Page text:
It's a small country in the heart of Europe, but you'd be hard-pressed to find a place with more beautiful lakes and seashores
Slovenia became independent in 1991 as Yugoslavia fell apart. It is bordered by Italy, Austria, Hungary and Croatia.
Four major European geographic regions meet in Slovenia: the Alps, the Dinaric area, the Pannonian plain and the Mediterranean. The country is mountainous, and Slovenes are keen skiers and hikers. The national flag depicts the three-peaked Triglav, Slovenia’s highest mountain at 2 864 metres.
The country was once part of the Austro-Hungarian Empire. The capital, Ljubljana, was founded in Roman times. Its university, with more than 50 000 students, contributes to the city’s busy cultural life. The main industries are car parts, chemicals, electronics, electrical appliances, metal goods, textiles and furniture.
Tourist attractions include the famous caves at Postojna, with their decor of stalactites and stalagmites. Graffiti in the caves shows that the first tourists came here in 1213.
Slovenian cuisine is strongly influenced by that of its neighbours. From Austria comes Strudel and Wiener Schnitzel . Italy has contributed risotto and ravioli and Hungary goulash. The potica is a traditional Slovenian cake made by rolling up a layer of dough covered with walnuts.
Among the most famous Slovenes are the physicistJožef Stefan, the linguistFranc Miklošič and the architect Jože Plečnik.
Almost a decade ago, when Urša Kunz and Miha Pupis started farming, their pens housed ten goats. But they followed their goals and dreams. Their Country Estate Trnulja is located in Črna vas, in the heart of the Ljubljansko barje Landscape Park, and only ten minutes from Ljubljana.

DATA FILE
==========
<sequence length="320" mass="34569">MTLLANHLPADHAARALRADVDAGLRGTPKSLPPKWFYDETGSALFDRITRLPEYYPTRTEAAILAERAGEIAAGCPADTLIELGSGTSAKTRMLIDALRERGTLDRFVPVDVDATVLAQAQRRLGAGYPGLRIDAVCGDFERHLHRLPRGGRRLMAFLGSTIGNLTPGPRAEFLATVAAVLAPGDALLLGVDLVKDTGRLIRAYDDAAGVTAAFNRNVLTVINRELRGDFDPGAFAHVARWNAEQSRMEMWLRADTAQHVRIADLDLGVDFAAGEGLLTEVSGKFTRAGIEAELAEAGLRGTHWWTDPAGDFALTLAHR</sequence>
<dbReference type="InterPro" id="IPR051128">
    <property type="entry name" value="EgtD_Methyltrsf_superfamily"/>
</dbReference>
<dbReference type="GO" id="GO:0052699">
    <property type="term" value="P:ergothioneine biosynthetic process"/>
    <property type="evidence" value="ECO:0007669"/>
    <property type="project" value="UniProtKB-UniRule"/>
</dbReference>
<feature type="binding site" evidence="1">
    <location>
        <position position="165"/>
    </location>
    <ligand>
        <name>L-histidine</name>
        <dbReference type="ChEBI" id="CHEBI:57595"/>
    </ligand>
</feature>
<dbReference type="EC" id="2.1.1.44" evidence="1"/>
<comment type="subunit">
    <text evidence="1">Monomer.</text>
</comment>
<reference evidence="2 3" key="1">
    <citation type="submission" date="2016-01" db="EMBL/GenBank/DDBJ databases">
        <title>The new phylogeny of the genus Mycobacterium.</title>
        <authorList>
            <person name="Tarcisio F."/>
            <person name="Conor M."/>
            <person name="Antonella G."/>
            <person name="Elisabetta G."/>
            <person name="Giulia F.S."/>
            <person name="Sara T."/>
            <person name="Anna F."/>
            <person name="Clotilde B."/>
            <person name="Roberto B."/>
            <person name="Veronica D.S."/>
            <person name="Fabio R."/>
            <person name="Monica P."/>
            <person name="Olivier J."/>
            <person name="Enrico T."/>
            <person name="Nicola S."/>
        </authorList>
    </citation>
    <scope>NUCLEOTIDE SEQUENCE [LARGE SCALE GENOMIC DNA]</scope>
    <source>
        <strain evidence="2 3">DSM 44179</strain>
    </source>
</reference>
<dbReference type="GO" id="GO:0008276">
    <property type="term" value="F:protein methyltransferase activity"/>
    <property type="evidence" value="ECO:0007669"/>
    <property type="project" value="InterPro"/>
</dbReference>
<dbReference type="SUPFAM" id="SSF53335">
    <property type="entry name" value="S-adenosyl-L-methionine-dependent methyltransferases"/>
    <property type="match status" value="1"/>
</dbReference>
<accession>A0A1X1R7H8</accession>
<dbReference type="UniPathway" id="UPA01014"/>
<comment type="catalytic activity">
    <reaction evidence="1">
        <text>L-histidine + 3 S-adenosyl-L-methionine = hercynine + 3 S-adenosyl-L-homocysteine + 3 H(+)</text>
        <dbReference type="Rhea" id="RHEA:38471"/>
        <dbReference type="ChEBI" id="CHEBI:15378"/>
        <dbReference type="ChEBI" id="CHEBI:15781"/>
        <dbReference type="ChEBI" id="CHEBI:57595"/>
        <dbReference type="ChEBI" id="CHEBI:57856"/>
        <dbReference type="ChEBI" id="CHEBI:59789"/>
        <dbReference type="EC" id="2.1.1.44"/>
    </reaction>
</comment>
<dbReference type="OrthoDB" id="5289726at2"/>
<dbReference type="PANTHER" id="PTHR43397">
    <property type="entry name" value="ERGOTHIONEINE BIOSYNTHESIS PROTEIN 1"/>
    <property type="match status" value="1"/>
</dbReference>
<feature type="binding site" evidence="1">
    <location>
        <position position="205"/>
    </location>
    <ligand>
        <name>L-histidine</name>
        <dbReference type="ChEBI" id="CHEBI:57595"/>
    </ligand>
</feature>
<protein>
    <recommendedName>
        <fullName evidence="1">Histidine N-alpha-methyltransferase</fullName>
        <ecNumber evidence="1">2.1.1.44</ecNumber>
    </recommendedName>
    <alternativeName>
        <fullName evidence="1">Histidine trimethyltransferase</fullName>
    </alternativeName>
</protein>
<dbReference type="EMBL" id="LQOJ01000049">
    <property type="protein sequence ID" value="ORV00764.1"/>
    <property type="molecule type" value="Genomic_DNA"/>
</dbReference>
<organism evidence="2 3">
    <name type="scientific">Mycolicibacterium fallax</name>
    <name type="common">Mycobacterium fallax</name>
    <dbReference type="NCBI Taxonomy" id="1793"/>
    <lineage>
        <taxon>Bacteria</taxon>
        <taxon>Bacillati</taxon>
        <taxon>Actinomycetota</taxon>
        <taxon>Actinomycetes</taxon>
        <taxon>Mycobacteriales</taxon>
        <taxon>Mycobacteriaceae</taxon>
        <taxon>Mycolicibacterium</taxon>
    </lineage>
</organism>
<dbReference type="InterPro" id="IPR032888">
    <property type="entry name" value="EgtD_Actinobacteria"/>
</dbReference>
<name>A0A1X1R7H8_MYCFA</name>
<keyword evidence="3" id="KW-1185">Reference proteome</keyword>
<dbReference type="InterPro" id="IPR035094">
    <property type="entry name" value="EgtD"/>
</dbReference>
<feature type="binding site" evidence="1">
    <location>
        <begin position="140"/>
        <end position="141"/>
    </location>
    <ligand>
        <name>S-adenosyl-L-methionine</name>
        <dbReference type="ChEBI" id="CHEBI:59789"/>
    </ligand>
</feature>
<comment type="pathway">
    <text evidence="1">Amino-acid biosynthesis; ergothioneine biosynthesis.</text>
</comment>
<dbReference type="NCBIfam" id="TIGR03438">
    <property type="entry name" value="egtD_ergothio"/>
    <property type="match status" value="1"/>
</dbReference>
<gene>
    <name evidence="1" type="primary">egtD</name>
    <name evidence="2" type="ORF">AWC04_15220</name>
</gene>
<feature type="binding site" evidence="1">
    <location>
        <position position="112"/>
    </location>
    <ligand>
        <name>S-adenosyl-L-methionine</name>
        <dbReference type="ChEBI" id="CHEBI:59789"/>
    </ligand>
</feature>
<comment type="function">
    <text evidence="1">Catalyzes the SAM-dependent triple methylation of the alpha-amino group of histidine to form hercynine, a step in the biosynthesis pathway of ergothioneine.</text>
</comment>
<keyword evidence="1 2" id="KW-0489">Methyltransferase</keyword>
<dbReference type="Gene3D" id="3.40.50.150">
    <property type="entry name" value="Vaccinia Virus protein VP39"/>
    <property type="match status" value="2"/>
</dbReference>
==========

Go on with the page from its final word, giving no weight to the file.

In 2004, they were among the first in Slovenia to begin growing hemp, initially about a hectare. Hemp and hemp seed oil remain the main promoters of Trnulja. Over the years, they added other produce and products, and Trnulja with its green holiday apartments is soon to become an official member of the association of BIO Hotels.
The farm is strictly organic; in fact it would be difficult to make it more organic than it already is. The farm focuses particularly on the production of oilseeds and grains and processing them into organic oils, spreads and regular and wholemeal flour. The farm is home to numerous animals; horses, goats, donkeys, one mule, ducks, chicken, cats and Riki the dog, who accompanied us throughout our conversation, like the real master of the property.
Urša and Miha are not conventional farmers. They were looking for cultivable land where they could also keep horses for a long time. “If you’re only starting to farm, it’s not easy to acquire agricultural land,” explains Miha. They had to wait several years for the land over which Trnulja now extends. Because it was overgrown with thorn bushes, they first had to clear these away and re-cultivate. They also put up buildings for the animals, machinery and feed. Two years ago,